Randy Young ::: Adopting and Adapting

Service Management, MOF, ITIL ...and some software Sr. Product Manager in the Operations Excellence Solutions Group.

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Developing a Service Catalog even if you can't guarantee delivery

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In a recent post on Scott’s ITIL Blog, a question was asked, “How can you develop and advertise a Service Catalog if you can’t guarantee delivery or cost?”  This question came from a company considering ITIL adoption.  I agree with Scott that one of first steps in implementing a service management improvement project is to get your arms around what services you have in your organization that you need to improve, hence the service catalog.

One idea I frequently recommend to customers that are not currently utilizing some sort of budget charge back to business areas for IT services, is to act like you are.  Create and maintain a service catalog with some measure of SLA/OLA and keep visibility limited to IT for the time being.  (Yes, SLA formulation should include customers in business areas but at this point it is more of a test).  Embark on your service improvement project and start to capture the costs to provide the level of service as identified in the agreements.  A common sense approach is to identify what service levels you are providing currently with existing personnel, processes, and systems.  This gives you a baseline with which to improve upon and it may take some time to capture the relevant information depending on your environment.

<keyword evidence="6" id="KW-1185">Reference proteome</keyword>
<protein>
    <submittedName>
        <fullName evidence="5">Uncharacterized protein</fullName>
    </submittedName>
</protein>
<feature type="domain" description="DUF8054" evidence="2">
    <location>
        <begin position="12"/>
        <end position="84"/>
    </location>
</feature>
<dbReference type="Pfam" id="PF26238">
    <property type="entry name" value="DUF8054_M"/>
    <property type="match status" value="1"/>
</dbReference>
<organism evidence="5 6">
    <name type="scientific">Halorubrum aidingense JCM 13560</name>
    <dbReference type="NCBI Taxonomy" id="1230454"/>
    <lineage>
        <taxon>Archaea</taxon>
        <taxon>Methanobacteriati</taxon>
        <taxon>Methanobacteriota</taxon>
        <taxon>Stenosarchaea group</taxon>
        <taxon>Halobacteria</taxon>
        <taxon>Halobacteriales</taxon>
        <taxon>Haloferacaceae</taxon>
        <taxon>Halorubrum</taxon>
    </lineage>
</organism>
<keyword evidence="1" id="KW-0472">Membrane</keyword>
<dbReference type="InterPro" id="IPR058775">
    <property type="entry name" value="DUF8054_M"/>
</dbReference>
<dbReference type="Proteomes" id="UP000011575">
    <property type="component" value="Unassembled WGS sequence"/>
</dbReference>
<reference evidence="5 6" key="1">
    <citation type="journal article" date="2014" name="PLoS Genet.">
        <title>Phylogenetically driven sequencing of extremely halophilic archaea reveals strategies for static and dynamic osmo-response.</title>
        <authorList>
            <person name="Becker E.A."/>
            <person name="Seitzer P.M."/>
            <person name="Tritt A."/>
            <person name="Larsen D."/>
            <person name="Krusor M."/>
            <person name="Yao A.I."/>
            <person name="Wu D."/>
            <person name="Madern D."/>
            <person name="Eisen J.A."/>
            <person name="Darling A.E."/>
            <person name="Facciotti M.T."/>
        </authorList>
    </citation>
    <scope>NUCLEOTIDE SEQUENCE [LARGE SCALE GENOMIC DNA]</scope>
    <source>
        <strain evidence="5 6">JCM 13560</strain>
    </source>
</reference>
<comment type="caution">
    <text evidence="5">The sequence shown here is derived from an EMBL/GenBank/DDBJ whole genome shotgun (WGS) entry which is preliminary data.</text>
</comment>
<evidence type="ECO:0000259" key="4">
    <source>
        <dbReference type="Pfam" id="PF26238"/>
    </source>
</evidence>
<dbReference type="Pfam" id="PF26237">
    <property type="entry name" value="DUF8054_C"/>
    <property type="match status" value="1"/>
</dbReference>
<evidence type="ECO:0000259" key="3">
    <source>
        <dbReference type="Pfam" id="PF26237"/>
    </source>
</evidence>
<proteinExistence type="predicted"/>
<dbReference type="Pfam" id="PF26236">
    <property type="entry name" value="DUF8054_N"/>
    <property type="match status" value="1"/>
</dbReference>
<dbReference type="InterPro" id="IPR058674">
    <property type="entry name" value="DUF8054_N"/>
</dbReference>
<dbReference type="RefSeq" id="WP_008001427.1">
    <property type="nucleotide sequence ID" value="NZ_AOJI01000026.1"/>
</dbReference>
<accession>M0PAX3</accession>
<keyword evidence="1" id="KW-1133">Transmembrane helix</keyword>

Once existing levels are “baselined”, you can compare reality to the desired SLA/OLA you generated when service catalog was created.  The results may be surprising (either good or bad), but will give IT a view of where they stand.

Now that a baseline is established and IT has a grasp on what services levels they can provide, they can begin to work with their customers in the business areas to formulate the desired service levels the customers can expect.  This would combine the cost of IT to support it and the benefit to the company to have it up and running.

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  • Questions, Part 3: Will ITIL Cost Me My Job?

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